A closely watched gauge of the U.K. services sector unexpectedly surged in October, though evidence of mounting price pressures will complicate the Bank of England's mission to keep the economy on a stable course.

The Chartered Institute of Procurement & Supply/Markit said their services sector PMI rose to 54.5 from 52.6, defying expectations for the index to slip to 52.4. Any reading above 50 denotes economic expansion and the October figure marks the fastest growth since January.

The data will ease worries about the economic impact of a "hard" Brexit while further reducing the likelihood of additional Bank of England monetary stimuli. Policymakers, led by Bank of England Governor Mark Carney, pictured, meet today to set rates. Few, if any, observers expect any change after the bank's Aug. 4, quarter-point cut to the benchmark rate and its expansion of the bond buying program, and today's figures make further moves this year unlikely.

The services sector accounts for 79% of U.K. economic output, according to the government's statistics agency, and Thursday's figures may ease worries that the weakening pound will hamper consumption as it begins to push up prices and eat into shoppers' spending power. On Friday the GfK research institute cited the weaker pound as it reported a drop in its index of U.K. consumer confidence.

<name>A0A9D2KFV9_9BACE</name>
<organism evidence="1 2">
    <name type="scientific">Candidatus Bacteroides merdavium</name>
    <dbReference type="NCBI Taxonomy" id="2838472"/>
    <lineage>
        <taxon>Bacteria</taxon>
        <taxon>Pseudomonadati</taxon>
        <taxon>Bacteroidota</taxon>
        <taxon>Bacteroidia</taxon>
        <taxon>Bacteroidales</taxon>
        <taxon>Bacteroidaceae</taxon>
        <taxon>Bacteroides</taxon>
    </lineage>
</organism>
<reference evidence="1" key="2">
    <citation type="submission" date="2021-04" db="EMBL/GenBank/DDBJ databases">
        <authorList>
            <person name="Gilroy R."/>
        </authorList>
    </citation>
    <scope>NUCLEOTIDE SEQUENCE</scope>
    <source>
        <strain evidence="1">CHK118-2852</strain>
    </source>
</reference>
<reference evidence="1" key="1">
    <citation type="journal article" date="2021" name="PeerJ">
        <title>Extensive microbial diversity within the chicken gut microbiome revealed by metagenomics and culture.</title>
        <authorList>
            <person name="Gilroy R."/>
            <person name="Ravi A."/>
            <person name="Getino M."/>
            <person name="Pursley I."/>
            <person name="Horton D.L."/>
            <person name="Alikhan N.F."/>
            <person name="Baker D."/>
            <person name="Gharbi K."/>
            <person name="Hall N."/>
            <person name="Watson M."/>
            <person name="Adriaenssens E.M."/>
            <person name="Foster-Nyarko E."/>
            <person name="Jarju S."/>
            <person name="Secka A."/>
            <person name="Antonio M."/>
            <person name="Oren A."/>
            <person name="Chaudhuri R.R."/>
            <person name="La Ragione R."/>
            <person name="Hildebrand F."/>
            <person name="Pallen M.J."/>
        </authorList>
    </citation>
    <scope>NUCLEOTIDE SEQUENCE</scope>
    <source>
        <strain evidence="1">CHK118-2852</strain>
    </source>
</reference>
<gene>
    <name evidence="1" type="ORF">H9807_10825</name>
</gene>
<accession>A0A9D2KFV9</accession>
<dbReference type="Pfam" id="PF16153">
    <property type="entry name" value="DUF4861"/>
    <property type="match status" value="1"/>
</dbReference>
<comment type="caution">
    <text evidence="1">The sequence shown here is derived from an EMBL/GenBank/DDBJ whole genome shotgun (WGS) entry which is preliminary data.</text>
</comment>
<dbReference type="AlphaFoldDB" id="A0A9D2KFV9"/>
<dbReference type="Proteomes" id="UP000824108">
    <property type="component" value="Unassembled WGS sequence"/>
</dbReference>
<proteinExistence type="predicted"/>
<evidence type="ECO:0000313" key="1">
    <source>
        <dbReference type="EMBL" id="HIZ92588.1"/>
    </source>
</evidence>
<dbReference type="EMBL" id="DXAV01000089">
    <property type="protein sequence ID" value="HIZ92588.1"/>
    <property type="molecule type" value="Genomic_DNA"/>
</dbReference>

The CIPS/Markit report Thursday said the October services PMI indicated a "marked build up of inflationary pressures," though it noted that the overall result indicated a "continued recovery in growth following a contraction in July linked to the EU referendum."

"An encouraging picture of the economy gaining further growth momentum in October is marred by news that inflationary pressures are rising rapidly," said IHS Markit chief business economist Chris Williamson.

He noted that the survey suggests the U.K. economy will expand at a rate of 0.4% to 0.5% in the fourth quarter. The third-quarter growth rate came in at 0.5%, down from 0.7% in the second quarter but better than expected.

U.K. inflation jumped the most in almost two years in September, rising to 1% from 0.6%, above expectations for 0.9% price growth. The National Institute for Economic and Social Research warned yesterday that British inflation would soar to about 4% in the second half of next year.

The pound was recently up 0.39% against the dollar at $1.2352. The yield on the 10-year government bond was up 2 basis points at 1.18%.